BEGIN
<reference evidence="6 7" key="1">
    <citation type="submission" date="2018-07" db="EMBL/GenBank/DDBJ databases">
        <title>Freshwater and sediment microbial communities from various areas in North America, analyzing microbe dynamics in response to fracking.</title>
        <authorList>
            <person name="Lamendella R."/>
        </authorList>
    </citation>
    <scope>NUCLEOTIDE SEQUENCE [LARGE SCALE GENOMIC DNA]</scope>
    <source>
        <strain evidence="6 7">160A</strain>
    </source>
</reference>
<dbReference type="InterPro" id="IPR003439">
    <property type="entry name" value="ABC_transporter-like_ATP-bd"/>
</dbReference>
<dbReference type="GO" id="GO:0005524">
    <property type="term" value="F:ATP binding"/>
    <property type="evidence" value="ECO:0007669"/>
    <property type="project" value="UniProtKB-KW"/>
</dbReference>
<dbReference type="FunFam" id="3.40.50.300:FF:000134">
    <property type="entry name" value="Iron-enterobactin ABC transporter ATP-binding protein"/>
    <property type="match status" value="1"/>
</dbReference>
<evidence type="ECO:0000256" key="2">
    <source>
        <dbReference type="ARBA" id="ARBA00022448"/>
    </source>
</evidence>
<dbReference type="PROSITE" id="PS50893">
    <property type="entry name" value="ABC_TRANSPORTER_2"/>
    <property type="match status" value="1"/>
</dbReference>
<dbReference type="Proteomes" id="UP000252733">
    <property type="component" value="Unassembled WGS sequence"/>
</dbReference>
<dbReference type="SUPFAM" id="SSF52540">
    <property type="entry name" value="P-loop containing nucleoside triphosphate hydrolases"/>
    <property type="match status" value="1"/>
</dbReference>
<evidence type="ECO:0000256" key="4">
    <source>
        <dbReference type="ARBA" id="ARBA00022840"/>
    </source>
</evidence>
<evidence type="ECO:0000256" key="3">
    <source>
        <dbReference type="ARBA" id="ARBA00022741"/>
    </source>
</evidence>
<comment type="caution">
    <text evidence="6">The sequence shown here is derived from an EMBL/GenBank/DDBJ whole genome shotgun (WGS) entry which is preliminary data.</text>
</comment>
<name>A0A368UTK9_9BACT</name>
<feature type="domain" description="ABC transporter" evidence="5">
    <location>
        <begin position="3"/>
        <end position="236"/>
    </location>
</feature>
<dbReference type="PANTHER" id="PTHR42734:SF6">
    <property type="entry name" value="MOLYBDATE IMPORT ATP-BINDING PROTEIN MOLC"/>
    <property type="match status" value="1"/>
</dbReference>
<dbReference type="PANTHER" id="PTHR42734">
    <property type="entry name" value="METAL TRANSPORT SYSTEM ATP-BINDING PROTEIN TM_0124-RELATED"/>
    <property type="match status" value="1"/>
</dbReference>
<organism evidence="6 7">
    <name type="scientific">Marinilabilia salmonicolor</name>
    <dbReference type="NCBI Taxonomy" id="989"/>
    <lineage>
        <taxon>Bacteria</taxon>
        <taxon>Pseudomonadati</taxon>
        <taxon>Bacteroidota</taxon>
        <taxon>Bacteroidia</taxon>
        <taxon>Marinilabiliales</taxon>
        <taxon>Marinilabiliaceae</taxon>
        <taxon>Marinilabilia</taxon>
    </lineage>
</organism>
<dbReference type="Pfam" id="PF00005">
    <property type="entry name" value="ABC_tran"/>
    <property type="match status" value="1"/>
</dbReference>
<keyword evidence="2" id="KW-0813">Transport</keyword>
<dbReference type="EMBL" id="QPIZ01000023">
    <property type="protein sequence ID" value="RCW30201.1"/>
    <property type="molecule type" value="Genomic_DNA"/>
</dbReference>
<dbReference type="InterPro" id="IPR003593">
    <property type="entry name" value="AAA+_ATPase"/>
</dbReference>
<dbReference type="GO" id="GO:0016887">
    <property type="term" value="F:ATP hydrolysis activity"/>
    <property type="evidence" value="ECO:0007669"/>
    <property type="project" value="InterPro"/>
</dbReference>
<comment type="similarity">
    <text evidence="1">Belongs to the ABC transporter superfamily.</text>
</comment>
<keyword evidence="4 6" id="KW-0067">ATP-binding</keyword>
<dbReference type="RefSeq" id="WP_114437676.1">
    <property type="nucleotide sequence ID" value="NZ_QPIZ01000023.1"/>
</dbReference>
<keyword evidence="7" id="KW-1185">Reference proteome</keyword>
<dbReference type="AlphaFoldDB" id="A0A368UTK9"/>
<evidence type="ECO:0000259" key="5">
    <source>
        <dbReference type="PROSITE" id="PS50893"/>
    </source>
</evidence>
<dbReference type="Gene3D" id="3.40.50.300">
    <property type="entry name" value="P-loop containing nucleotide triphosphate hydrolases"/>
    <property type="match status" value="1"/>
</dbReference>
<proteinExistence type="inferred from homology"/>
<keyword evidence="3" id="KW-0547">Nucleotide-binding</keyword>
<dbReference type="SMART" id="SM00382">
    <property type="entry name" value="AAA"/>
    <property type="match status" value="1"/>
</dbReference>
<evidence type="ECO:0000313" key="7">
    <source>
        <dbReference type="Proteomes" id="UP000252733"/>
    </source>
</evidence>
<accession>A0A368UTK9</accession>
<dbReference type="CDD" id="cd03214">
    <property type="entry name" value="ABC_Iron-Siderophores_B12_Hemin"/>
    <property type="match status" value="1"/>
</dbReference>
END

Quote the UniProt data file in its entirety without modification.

<reference evidence="6 7" key="1">
    <citation type="submission" date="2018-07" db="EMBL/GenBank/DDBJ databases">
        <title>Freshwater and sediment microbial communities from various areas in North America, analyzing microbe dynamics in response to fracking.</title>
        <authorList>
            <person name="Lamendella R."/>
        </authorList>
    </citation>
    <scope>NUCLEOTIDE SEQUENCE [LARGE SCALE GENOMIC DNA]</scope>
    <source>
        <strain evidence="6 7">160A</strain>
    </source>
</reference>
<dbReference type="InterPro" id="IPR003439">
    <property type="entry name" value="ABC_transporter-like_ATP-bd"/>
</dbReference>
<dbReference type="GO" id="GO:0005524">
    <property type="term" value="F:ATP binding"/>
    <property type="evidence" value="ECO:0007669"/>
    <property type="project" value="UniProtKB-KW"/>
</dbReference>
<dbReference type="FunFam" id="3.40.50.300:FF:000134">
    <property type="entry name" value="Iron-enterobactin ABC transporter ATP-binding protein"/>
    <property type="match status" value="1"/>
</dbReference>
<evidence type="ECO:0000256" key="2">
    <source>
        <dbReference type="ARBA" id="ARBA00022448"/>
    </source>
</evidence>
<dbReference type="PROSITE" id="PS50893">
    <property type="entry name" value="ABC_TRANSPORTER_2"/>
    <property type="match status" value="1"/>
</dbReference>
<dbReference type="Proteomes" id="UP000252733">
    <property type="component" value="Unassembled WGS sequence"/>
</dbReference>
<dbReference type="SUPFAM" id="SSF52540">
    <property type="entry name" value="P-loop containing nucleoside triphosphate hydrolases"/>
    <property type="match status" value="1"/>
</dbReference>
<evidence type="ECO:0000256" key="4">
    <source>
        <dbReference type="ARBA" id="ARBA00022840"/>
    </source>
</evidence>
<evidence type="ECO:0000256" key="3">
    <source>
        <dbReference type="ARBA" id="ARBA00022741"/>
    </source>
</evidence>
<comment type="caution">
    <text evidence="6">The sequence shown here is derived from an EMBL/GenBank/DDBJ whole genome shotgun (WGS) entry which is preliminary data.</text>
</comment>
<name>A0A368UTK9_9BACT</name>
<feature type="domain" description="ABC transporter" evidence="5">
    <location>
        <begin position="3"/>
        <end position="236"/>
    </location>
</feature>
<dbReference type="PANTHER" id="PTHR42734:SF6">
    <property type="entry name" value="MOLYBDATE IMPORT ATP-BINDING PROTEIN MOLC"/>
    <property type="match status" value="1"/>
</dbReference>
<dbReference type="PANTHER" id="PTHR42734">
    <property type="entry name" value="METAL TRANSPORT SYSTEM ATP-BINDING PROTEIN TM_0124-RELATED"/>
    <property type="match status" value="1"/>
</dbReference>
<organism evidence="6 7">
    <name type="scientific">Marinilabilia salmonicolor</name>
    <dbReference type="NCBI Taxonomy" id="989"/>
    <lineage>
        <taxon>Bacteria</taxon>
        <taxon>Pseudomonadati</taxon>
        <taxon>Bacteroidota</taxon>
        <taxon>Bacteroidia</taxon>
        <taxon>Marinilabiliales</taxon>
        <taxon>Marinilabiliaceae</taxon>
        <taxon>Marinilabilia</taxon>
    </lineage>
</organism>
<dbReference type="Pfam" id="PF00005">
    <property type="entry name" value="ABC_tran"/>
    <property type="match status" value="1"/>
</dbReference>
<keyword evidence="2" id="KW-0813">Transport</keyword>
<dbReference type="EMBL" id="QPIZ01000023">
    <property type="protein sequence ID" value="RCW30201.1"/>
    <property type="molecule type" value="Genomic_DNA"/>
</dbReference>
<dbReference type="InterPro" id="IPR003593">
    <property type="entry name" value="AAA+_ATPase"/>
</dbReference>
<dbReference type="GO" id="GO:0016887">
    <property type="term" value="F:ATP hydrolysis activity"/>
    <property type="evidence" value="ECO:0007669"/>
    <property type="project" value="InterPro"/>
</dbReference>
<comment type="similarity">
    <text evidence="1">Belongs to the ABC transporter superfamily.</text>
</comment>
<keyword evidence="4 6" id="KW-0067">ATP-binding</keyword>
<dbReference type="RefSeq" id="WP_114437676.1">
    <property type="nucleotide sequence ID" value="NZ_QPIZ01000023.1"/>
</dbReference>
<keyword evidence="7" id="KW-1185">Reference proteome</keyword>
<dbReference type="AlphaFoldDB" id="A0A368UTK9"/>
<evidence type="ECO:0000259" key="5">
    <source>
        <dbReference type="PROSITE" id="PS50893"/>
    </source>
</evidence>
<dbReference type="Gene3D" id="3.40.50.300">
    <property type="entry name" value="P-loop containing nucleotide triphosphate hydrolases"/>
    <property type="match status" value="1"/>
</dbReference>
<proteinExistence type="inferred from homology"/>
<keyword evidence="3" id="KW-0547">Nucleotide-binding</keyword>
<dbReference type="SMART" id="SM00382">
    <property type="entry name" value="AAA"/>
    <property type="match status" value="1"/>
</dbReference>
<evidence type="ECO:0000313" key="7">
    <source>
        <dbReference type="Proteomes" id="UP000252733"/>
    </source>
</evidence>
<accession>A0A368UTK9</accession>
<dbReference type="CDD" id="cd03214">
    <property type="entry name" value="ABC_Iron-Siderophores_B12_Hemin"/>
    <property type="match status" value="1"/>
</dbReference>